One word that can inspire Maroons to greatness
MAROONS legends have weighed in on how Queensland can win tonight's epic Origin decider - and their words of wisdom share a common theme.
Queensland may have lost some of the greatest players to ever pull on a Maroons jersey, but it hasn't lost the belief.
And when it comes to going the distance, the Maroons definitely have the edge over NSW, winning 13 of the 19 series that have come down to Game Three.
Ahead of tonight's epic decider, The Courier-Mail has brought together some of our finest players to share their words of wisdom for this year's Maroons squad.
And the underlying theme from each former player is simple: desire.
Queensland is big on wearing the Maroon jersey with pride and playing for your mate, playing for your state.
"It's all about desire, simple as that," 36-game Maroons veteran Darren Lockyer said.
"Every Origin game is won on desire, but deciders are won between the ears.
"Do the Maroons have the mental steel to want it more than the opposition and conjure a boilover on NSW soil?
"That's the big question Kevin Walters' troops must answer."
Walters was bursting with confidence about this new era of Maroons stars when he spoke in the lead-up to tonight's kick-off.
He said that even without the likes of legendary players Cameron Smith, Cooper Cronk and Billy Slater, Queensland was still in with a chance tonight.
"We've been excellent," Walters said of the new-look Maroons.
"It's one-all going in to a decider when this time last year we were two-nil down.
"Game Three, we managed to win last year and then we managed to win Game One this year.
"That gives the side a lot of belief in what they can achieve at an Origin level.
"I've been talking all through this series about the belief that this side has in each other."
Queensland's most capped player, Cameron Smith, having played 42 Origin clashes for his beloved state, said the current crop of stars needed to have the right attitude going in to tonight's massive game.
"Let's not be confused about this - they are going into the toughest environment in a decider against NSW in Sydney in front of a packed house," Smith said.
"It is a massive challenge for these guys, but I think they have the players to do it.
"If they come with the right attitude - which is the attitude they had in the second 40 minutes of Game One - then there is every possibility that they can win this match."
Former Queensland maestro Cooper Cronk, who sealed the 2012 Game Three decider with a field goal, said the game would come down to two men: Cameron Munster and debutant Corey Norman.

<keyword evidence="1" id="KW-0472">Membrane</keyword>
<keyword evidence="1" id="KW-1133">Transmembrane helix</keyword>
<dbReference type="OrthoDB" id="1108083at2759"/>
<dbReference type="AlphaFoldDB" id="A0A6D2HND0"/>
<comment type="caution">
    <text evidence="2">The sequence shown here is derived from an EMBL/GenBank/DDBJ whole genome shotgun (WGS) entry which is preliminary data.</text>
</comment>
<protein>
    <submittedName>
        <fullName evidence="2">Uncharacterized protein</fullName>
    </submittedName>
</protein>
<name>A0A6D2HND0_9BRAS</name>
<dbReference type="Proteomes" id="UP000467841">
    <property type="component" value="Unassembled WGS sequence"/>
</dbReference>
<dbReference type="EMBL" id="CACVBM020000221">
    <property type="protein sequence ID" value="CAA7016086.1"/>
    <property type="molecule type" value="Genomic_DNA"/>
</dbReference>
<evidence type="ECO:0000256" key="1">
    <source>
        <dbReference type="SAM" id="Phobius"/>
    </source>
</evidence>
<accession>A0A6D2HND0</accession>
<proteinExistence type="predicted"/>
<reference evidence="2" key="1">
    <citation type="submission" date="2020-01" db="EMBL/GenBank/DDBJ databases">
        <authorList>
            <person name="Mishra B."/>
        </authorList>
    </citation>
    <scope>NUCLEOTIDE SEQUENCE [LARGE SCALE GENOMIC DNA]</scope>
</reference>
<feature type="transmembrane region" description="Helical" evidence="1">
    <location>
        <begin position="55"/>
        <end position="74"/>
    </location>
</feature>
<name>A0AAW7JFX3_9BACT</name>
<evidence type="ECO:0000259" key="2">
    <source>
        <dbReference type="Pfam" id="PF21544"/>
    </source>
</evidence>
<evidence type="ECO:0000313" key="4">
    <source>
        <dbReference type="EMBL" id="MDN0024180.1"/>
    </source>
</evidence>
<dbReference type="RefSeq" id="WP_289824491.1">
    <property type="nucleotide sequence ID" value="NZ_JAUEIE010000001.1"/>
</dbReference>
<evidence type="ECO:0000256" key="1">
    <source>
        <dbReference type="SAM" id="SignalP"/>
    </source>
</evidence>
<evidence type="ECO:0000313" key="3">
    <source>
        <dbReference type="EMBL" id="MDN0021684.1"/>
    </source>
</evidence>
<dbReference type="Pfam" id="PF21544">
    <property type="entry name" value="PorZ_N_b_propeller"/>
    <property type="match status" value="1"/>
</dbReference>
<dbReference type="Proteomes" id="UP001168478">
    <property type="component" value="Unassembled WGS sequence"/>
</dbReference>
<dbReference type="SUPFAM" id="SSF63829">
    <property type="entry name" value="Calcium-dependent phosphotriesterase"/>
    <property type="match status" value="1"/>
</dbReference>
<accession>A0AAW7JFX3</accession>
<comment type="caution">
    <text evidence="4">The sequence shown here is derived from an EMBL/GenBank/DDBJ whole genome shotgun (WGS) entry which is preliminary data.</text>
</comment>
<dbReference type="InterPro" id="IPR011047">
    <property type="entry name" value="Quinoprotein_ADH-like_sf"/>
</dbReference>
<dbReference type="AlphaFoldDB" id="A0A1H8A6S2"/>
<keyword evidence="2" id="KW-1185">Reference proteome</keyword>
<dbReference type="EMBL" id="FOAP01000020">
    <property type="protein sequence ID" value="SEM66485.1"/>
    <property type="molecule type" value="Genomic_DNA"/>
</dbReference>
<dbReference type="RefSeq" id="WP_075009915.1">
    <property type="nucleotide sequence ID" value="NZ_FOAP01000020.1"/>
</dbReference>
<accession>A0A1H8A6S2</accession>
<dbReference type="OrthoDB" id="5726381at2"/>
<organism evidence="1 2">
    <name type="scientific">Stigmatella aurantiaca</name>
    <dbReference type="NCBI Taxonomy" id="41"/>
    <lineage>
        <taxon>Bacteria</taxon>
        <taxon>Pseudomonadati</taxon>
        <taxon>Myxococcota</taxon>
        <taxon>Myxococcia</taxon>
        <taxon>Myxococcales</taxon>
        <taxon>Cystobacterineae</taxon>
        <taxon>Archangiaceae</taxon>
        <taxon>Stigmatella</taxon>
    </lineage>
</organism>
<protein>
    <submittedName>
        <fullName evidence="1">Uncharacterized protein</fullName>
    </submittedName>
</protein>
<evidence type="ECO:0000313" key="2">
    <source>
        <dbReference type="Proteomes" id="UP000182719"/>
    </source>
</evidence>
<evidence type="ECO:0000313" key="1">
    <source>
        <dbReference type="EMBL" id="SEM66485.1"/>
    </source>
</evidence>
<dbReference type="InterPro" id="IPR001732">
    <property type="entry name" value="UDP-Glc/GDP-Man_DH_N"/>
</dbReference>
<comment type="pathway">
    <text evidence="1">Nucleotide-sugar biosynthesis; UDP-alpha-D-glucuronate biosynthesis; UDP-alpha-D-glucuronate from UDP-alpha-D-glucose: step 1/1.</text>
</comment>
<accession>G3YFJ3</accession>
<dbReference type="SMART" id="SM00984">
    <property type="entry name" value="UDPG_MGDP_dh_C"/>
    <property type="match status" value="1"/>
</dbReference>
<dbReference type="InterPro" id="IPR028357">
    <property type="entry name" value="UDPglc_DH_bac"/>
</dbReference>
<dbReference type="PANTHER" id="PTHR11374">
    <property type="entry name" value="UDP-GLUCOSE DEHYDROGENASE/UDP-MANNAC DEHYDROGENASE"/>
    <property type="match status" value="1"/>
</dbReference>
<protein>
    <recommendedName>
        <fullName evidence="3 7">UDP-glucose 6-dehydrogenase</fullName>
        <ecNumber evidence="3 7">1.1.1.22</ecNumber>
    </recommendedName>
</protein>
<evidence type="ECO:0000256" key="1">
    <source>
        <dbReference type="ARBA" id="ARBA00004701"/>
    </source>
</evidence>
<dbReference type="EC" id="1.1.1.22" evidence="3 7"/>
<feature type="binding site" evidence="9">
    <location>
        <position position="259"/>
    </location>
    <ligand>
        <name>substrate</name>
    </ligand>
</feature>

"I think the move is a good thing having Munster at fullback," Cronk said.
"If I was Kevvie Walters, I wouldn't be telling him to overthink it, or over coach it too much.
"(Norman) is Queensland's answer to (NSW's halfback James) Maloney.
"He's going to see things and he's going to try things."
NSW's woeful record of just four wins in 19 Game Three deciders clearly has Blues coach Brad Fittler on edge.
"You learn to win and you get used to it and you get better at it," Fittler said at the weekend.
"Queensland has had some really good footy teams.
"They kept winning those games and their footy team got better and better.
"There were seven through that period when they won all those series.
"That's a big chunk.
"There was a lot at the start of Origin as well."
BRUISE BROTHERS VOW TO CREATE HISTORY
THESE are the "Bruise Brothers" tasked with taking down the "Blue Wall" in tonight's Origin decider at ANZ Stadium and they've drawn inspiration from some of Queensland's past heroes.
Joe Ofahengaue, Christian Welch and Felise Kaufusi, along with the rest of the playing group, pulled on the commemorative 1919 Queensland jersey before yesterday's captain's run in a nod to the Maroons' past and former legends of the game.
One such former great, Duncan Thompson, epitomised the Queensland passion of pulling on the Maroon jersey.
In 1918, aged just 23 at the time, Thompson was shot through the right lung on a French battlefield and told he would never play sport again.
In 1919, he captained Queensland in two interstate clashes with New South Wales.
One hundred years on and this year's Queensland side is preparing to draw on the heroics of the past to create a new dynasty for the future.
The Maroons' forwards were criticised for their performance in their Game Two loss in Perth, but are planning to make amends tonight.
Ofahengaue, who makes his return from a serious knee gash, said Queensland always played for the pride of the state and he was prepared to put his body on the line.
"I've watched Origin all my life and just to see how Queensland play, they all turn up for each other," Ofahengaue said.
"If Game Two didn't motivate any of us, we shouldn't be here. It's more just go out there and prove to each other we can be that team we were in Game One."